The International Information Center for Structural Engineers

Thursday, 02 January 2014 18:07cat

Toll Revenue Needed to Fund Brent Spence Bridge Project

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The Brent Spence Bridge alongside a rendering of a possible new design The Brent Spence Bridge alongside a rendering of a possible new design The Brent Spence

The Kentucky and Ohio Departments of Transportation announced that toll revenue would be required to fund the design and construction of a new Brent Spence Bridge. Current estimates place the cost of a new bridge at $3.57 billion.  The current Brent Spence Bridge is a double-decker cantilever truss bride that crosses the Ohio River.  It allows residents of Northern Kentucky to commute to Cincinnati, Ohio and vice versa.  The bridge was opened in 1963 and was designed to carry 85,000 vehicles per day.  As of 2007, 155,000 cars cross the bridge each day, and about 65% of the cars travel from Kentucky to Ohio.  In 2011, large pieces of concrete fell from the upper deck of the bridge onto the lower level, and the bridge was closed down for a day to repair the damage.  While it currently is considered to be structurally safe, many residents of Ohio and Kentucky have lost faith in the functionality of the original bridge.  As a result, the two states departments of transportation are currently studying the bridge to determine if it will be better to replace or rehabilitate the Brent Spence Bridge.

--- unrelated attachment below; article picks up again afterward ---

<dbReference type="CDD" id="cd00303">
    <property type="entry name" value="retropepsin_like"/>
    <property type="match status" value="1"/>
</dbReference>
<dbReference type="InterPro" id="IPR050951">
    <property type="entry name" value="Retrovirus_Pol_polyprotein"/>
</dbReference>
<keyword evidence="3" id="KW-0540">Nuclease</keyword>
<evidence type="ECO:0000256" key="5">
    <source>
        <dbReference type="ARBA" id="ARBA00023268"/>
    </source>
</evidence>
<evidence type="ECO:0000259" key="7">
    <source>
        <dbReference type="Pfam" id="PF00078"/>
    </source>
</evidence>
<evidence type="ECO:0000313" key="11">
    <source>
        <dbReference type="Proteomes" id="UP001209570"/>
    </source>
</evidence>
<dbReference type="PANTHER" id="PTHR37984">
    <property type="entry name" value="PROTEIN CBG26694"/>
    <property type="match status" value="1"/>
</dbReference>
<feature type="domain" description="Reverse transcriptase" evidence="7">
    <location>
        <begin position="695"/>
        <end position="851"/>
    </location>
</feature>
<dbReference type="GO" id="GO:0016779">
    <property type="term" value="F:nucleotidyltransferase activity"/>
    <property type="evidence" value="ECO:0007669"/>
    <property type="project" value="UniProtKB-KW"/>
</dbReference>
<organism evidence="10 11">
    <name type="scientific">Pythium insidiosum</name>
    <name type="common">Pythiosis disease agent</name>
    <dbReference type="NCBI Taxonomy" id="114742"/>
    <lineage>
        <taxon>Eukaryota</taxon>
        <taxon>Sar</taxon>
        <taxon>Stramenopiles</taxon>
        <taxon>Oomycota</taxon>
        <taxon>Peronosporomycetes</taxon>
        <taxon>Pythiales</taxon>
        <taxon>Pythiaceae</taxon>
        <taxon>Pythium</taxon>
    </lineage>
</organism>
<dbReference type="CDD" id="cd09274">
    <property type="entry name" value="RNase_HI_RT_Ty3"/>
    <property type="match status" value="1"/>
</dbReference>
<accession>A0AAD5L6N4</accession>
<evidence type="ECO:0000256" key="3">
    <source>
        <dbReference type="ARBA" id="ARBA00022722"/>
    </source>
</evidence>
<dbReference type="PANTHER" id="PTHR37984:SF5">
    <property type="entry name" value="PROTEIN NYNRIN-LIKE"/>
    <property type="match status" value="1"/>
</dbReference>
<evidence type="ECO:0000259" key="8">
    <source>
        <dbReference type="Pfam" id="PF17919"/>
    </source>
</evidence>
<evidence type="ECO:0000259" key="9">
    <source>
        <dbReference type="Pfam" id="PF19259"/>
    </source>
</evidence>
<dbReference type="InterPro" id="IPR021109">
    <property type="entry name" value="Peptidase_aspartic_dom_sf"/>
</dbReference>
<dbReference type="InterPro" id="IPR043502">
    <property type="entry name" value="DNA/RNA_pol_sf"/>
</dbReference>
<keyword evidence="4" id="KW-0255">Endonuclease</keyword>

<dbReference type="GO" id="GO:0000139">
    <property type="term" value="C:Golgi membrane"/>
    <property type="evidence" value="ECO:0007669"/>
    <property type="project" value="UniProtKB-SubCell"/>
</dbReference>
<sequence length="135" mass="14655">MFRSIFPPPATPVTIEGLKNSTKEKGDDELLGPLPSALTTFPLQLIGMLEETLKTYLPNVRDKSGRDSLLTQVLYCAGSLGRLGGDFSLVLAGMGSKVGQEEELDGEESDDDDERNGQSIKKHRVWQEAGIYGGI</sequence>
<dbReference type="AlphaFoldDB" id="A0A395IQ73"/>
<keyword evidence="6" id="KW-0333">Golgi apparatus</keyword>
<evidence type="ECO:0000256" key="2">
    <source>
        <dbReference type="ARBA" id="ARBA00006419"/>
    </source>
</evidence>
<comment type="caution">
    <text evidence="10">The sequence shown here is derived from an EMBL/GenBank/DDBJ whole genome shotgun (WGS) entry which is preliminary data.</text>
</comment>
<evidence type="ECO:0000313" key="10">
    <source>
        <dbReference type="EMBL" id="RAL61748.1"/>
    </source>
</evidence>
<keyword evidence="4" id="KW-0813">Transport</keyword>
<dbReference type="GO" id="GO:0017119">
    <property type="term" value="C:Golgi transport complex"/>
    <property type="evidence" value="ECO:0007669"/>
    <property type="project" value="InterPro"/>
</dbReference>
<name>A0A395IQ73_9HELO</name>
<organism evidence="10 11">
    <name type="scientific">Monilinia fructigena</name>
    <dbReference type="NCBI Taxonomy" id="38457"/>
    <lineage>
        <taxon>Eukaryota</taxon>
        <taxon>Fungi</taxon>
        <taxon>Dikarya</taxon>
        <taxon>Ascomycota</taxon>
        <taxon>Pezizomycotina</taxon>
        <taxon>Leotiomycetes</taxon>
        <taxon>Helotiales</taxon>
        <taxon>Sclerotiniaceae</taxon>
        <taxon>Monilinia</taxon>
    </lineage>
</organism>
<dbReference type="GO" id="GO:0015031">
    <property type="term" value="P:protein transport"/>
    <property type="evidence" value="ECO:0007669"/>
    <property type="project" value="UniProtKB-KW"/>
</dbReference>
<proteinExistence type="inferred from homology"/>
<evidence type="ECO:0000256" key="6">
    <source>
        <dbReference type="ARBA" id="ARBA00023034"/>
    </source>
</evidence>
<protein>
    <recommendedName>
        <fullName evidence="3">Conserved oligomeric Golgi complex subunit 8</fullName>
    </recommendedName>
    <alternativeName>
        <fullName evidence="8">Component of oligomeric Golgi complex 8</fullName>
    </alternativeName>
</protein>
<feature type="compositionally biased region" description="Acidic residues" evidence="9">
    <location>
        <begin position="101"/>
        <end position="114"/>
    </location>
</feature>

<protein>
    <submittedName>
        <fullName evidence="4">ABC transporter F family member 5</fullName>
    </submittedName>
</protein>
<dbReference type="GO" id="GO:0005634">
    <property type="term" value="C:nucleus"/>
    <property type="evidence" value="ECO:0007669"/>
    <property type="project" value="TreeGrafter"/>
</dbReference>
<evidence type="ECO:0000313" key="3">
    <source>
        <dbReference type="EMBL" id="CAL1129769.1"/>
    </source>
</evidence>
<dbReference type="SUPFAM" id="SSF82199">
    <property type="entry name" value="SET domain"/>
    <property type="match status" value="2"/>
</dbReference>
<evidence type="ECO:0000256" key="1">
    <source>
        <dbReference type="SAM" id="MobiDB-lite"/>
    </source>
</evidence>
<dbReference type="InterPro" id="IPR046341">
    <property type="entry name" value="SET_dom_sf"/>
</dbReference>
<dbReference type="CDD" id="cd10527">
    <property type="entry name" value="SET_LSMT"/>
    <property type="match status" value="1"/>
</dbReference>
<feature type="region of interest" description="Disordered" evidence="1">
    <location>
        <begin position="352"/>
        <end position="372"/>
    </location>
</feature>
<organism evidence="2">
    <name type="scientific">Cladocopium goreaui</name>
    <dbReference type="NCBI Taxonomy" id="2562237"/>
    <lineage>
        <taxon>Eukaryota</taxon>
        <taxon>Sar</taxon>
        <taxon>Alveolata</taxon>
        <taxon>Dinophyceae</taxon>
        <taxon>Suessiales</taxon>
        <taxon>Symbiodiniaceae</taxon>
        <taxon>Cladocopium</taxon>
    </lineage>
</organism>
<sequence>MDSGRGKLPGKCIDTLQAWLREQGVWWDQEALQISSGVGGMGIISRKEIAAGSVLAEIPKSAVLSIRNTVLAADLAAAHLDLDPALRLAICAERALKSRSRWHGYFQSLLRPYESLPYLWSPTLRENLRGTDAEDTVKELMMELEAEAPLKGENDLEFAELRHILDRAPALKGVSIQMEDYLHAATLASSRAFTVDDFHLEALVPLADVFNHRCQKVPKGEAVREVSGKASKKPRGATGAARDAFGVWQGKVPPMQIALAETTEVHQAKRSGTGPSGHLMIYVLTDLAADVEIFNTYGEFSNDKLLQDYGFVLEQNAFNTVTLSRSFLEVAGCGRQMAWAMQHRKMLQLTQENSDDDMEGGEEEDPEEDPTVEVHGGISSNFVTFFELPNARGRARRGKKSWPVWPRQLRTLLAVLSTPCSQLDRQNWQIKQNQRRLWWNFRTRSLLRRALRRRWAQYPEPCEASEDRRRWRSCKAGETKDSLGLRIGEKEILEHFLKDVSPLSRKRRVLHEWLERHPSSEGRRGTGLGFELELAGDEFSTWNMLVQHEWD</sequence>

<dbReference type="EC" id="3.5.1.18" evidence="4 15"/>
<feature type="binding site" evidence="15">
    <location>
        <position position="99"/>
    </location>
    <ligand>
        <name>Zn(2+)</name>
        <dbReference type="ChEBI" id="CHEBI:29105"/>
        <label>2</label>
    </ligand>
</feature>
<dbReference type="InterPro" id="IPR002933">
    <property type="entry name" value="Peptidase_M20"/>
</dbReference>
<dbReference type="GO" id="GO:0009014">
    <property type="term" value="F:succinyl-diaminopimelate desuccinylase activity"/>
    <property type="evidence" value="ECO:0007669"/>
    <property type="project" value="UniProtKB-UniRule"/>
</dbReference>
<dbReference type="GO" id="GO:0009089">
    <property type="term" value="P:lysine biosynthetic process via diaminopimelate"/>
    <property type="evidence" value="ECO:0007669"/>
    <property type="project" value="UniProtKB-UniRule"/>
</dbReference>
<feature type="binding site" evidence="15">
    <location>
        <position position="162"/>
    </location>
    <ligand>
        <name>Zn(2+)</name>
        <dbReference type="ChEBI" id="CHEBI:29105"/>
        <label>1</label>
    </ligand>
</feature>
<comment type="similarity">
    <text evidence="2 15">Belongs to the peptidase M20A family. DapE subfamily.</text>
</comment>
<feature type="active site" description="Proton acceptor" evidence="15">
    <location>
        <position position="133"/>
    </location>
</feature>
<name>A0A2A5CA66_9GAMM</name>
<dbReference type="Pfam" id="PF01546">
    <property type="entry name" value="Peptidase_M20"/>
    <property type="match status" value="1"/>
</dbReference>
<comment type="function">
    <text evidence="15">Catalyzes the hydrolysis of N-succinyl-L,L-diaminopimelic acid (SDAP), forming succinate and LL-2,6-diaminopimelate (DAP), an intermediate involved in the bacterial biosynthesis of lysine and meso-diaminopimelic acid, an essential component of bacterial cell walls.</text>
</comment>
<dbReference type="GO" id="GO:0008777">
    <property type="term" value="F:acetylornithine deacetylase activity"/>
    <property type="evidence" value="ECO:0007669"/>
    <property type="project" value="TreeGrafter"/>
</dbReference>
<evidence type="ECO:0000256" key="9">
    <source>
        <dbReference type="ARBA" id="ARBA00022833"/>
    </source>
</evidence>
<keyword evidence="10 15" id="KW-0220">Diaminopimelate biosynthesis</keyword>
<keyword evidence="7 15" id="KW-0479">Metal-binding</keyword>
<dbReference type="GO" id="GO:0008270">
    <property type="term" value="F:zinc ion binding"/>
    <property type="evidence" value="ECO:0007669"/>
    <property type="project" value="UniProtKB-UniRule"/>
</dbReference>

The announcement of toll revenue funding the design and construction of a new bridge has angered some commuters who use the bridge each day.  There is especially strong opposition in Northern Kentucky due to the expectation that the state’s residents will pay a disproportionately high percentage of the tolls because more vehicles originate from Kentucky than Ohio.  The residents would like to equal split the cost between the two states.  The report released on Tuesday does not recommend a dollar amount for the toll to cross the bridge, but it does say it will examine other similar projects and base the amount on those findings.  They also state that if tolls were not used to finance the project, the cost of the construction would be higher than both states funding for new projects for many years.  Some are hoping to delay the construction of the new bridge until federal funding could be used to offset some of the costs.  Other point to a recent bridge project in Louisville as proof that using toll-funded bonds to finance the project would not work.  A meeting between the Kenctucky governor and lawmakers is scheduled for this month to determine what steps will be taken next.


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